Kashmir is my motherland, and I am a part of the struggle for independence that is going on there. I cannot separate myself from this as the ties always remain strong. Kashmir is divided against the will of the people, and as Kashmiris we yearn to be once again united with our brothers and sisters from those parts separated from us. The lack of awareness on the occupation in Kashmir is saddening, we want to raise worldwide awareness and give Kashmir the long overdue right to be recognised as a land where great injustices have and are taking place. This may be something that will take time but many of us are working together to grab the attention of the world to recognise our right to Azaadi – freedom. There is so much to say but I will leave it to some of these photos to speak more on my behalf. I hope this photo essay gives a glimpse into my world as a Kashmiri living in the West and keeping the hope for Azaadi going on until we achieve it.
Just WOW! I was completely blown away by the sunsets in Kashmir. The sight of the sun setting behind those majestic mountains was breath-taking.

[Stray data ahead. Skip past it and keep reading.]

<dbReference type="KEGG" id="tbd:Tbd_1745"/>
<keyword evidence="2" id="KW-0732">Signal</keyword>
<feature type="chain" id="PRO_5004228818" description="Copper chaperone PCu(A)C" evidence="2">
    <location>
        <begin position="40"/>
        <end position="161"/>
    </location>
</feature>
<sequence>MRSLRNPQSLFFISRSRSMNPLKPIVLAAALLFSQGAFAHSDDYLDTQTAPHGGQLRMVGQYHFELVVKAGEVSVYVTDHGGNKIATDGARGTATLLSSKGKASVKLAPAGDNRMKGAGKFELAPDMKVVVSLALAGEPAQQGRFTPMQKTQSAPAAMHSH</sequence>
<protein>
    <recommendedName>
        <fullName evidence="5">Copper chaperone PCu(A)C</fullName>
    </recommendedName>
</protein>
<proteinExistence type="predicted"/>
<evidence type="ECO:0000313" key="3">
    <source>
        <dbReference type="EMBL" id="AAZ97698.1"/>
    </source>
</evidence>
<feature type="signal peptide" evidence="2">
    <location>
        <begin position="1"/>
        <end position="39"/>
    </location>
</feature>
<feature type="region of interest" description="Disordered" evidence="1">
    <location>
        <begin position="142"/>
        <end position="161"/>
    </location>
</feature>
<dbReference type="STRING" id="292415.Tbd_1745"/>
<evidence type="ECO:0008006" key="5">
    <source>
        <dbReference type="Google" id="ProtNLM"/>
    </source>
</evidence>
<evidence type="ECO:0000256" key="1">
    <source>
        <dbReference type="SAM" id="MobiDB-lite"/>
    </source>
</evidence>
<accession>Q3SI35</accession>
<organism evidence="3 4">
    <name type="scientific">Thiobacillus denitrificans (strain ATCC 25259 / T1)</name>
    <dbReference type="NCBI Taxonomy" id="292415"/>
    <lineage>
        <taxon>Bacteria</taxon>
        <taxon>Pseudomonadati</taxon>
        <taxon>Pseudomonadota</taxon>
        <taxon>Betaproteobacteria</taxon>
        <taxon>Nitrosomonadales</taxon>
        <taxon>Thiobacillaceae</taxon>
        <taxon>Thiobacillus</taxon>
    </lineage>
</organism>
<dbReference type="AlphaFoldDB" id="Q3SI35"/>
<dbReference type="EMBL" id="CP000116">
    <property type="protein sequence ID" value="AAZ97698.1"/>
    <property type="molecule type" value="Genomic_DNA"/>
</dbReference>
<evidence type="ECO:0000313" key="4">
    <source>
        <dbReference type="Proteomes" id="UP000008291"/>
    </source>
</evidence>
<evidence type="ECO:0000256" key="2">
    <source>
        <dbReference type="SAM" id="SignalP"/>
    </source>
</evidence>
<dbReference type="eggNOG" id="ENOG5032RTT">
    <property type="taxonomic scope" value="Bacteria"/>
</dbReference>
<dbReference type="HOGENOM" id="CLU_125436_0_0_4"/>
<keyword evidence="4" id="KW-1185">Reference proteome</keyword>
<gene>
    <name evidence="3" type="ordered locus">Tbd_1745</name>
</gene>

Beloved Poonch – my mother’s birth-place.I love how the mountains do not come to an end, and just keep on going on for miles on end.
A place for worship, a beautiful Mosque in Kotli.
A child playing after some rainfall. I really love it when you capture a still of a beautiful moment like this. Best years of life!
I saw this grasshopper relaxing on the end of a khatt at home, didn’t even flinch when I took this photo!
If you’re a thrill seeker then you would most definitely love the daring roads of Kashmir. When I was travelling by car I found them to be both exciting and daunting at the same time, as they twisted around those hefty mountains. I took this photo from a high mountain peak near Kotli city.
So this is Percy, our family/guard dog in Kashmir. Those who know me will know that I chose his name! He is the most adorable and lovable dog you will ever meet, I do miss him very much!
Beenish S Khan hails from Kashmir; a land known for its heavenly beauty and the brutal reality of occupation. She has studied Counselling at Masters level at the University of Edinburgh and is currently involved with the Kashmir Solidarity Movement, Scotland’s first Kashmir student society. Kaeshir B Photography is photography work by Beenish. To see more please visit www.facebook.com/kaeshirb.photography